However, Feynman wrote this in 1985 (i.e. thirtyÂ years ago) andÂ scientists wouldn’t be scientists if they would not at least tryÂ to set up some kind of experiment. So there it is: LIGO. Let me quote Wikipedia on it:

LIGO,Â which stands for theÂ Laser Interferometer Gravitational-Wave Observatory, is a large-scale physics experiment aiming to directly detect gravitation waves. […]Â At the cost of \$365 million (in 2002 USD), it is the largest and most ambitious project ever funded by the NSF. Observations at LIGO began in 2002 and ended in 2010; no unambiguous detections of gravitational waves have been reported. The original detectors were disassembled and are currently being replaced by improved versions known as “Advanced LIGO”.

So, let’s see what comes out of that. I won’t put my money on it just yet. đ Let’s go to the theoretical problem now.

2. “Even though there is no way to test them, there are, nevertheless, quantum theories of gravity that involve ‘gravitons’ (which would appear under a new category of polarizations, called spin “2”) and other fundamental particles (some with spin 3/2). The best of these theories is not able to include the particles that we do find, and invents a lot of particles that we don’t find. [In addition] The quantum theories of gravity also have infinities in the terms with couplings [Feynman does not refer to a coupling constant but to a factor n appearing in the so-called propagator for an electron – don’t worry about it: just note it’s a problem with one of those constants actually being larger than one !], but the “dippy process” that is successful in getting rid of the infinities in quantum electrodynamics doesn’t get rid of them in gravitation. So not only have we no experiments with which to check a quantum theory of gravitation, we also have no reasonable theory.”

Phew !Â After reading that, you wouldn’t apply for a job at that LIGO facility, would you? That being said, the fact that there is a LIGO experiment would seem to undermine Feynman’s practicalÂ argument. But then is his theoreticalÂ criticism still relevant today? I am not an expert, but it would seem to be the case according to Wikipedia’s update on it:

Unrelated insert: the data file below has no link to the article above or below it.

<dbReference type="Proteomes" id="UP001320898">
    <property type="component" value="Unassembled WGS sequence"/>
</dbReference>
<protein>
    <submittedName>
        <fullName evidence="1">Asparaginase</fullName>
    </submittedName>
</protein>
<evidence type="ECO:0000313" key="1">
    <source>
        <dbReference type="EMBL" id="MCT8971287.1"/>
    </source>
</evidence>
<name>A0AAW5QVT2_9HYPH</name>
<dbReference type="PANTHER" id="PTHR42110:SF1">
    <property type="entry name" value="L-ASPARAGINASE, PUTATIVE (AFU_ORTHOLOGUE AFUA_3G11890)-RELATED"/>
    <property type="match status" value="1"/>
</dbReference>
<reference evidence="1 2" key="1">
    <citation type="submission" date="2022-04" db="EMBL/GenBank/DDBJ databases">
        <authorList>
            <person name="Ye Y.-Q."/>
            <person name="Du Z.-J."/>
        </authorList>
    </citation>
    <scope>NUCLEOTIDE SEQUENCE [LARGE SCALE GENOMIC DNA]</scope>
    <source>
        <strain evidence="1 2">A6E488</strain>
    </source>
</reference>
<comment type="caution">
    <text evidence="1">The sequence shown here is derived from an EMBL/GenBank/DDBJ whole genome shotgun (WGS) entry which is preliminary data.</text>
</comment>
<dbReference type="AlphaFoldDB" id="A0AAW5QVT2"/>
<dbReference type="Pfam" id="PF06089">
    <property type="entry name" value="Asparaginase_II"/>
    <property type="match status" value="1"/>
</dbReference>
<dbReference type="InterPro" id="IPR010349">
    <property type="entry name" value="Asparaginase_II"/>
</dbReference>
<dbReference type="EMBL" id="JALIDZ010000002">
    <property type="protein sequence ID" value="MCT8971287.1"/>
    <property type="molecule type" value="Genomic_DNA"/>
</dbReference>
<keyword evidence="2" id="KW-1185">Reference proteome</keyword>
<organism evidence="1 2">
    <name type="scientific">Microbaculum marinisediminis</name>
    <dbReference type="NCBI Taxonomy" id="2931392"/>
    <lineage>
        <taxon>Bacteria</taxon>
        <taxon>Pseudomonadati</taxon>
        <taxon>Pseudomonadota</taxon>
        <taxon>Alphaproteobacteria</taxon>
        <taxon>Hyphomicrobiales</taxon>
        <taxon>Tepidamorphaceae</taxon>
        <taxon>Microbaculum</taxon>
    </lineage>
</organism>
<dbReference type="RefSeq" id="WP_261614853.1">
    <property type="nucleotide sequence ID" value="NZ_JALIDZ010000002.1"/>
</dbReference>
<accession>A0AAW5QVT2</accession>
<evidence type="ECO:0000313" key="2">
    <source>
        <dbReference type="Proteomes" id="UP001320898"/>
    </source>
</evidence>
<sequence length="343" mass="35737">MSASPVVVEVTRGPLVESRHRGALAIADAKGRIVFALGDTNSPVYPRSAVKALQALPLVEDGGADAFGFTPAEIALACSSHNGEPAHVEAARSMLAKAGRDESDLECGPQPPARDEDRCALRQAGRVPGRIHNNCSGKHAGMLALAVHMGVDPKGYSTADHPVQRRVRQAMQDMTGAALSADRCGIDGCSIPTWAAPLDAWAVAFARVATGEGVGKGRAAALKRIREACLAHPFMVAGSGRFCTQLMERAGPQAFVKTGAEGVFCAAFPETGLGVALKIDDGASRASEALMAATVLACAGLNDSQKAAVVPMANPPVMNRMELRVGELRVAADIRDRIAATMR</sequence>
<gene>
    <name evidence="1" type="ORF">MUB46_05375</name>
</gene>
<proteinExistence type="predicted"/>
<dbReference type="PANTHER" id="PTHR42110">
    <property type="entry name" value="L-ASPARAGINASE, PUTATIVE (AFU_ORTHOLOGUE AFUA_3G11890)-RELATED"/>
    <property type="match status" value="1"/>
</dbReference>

“Although a quantum theory of gravity is needed in order to reconcile general relativity with the principles of quantum mechanics, difficulties arise when one attempts to apply the usual prescriptions of quantum field theory. From a technical point of view, the problem is that the theory one gets in this way is not renormalizable and therefore cannot be used to make meaningful physical predictions. As a result, theorists have taken up more radical approaches to the problem of quantum gravity, the most popular approaches being string theory and loop quantum gravity.”

Hmm… String theory and loop quantum gravity? That’s the stuff that Penrose is exploring. However, I’d suspect that for these (string theory and loop quantum gravity), Feynman’s criticism probably still rings true – to some extent at least:Â

âI donât like that theyâre not calculating anything. I donât like that they donât check their ideas. I donât like that for anything that disagrees with an experiment, they cook up an explanationâa fix-up to say, âWell, it might be true.â For example, the theory requires ten dimensions. Well, maybe thereâs a way of wrapping up six of the dimensions. Yes, thatâs all possible mathematically, but why not seven? When they write their equation, the equation should decide how many of these things get wrapped up, not the desire to agree with experiment. In other words, thereâs no reason whatsoever in superstring theory that it isnât eight out of the ten dimensions that get wrapped up and that the result is only two dimensions, which would be completely in disagreement with experience. So the fact that it might disagree with experience is very tenuous, it doesnât produce anything; it has to be excused most of the time. It doesnât look right.â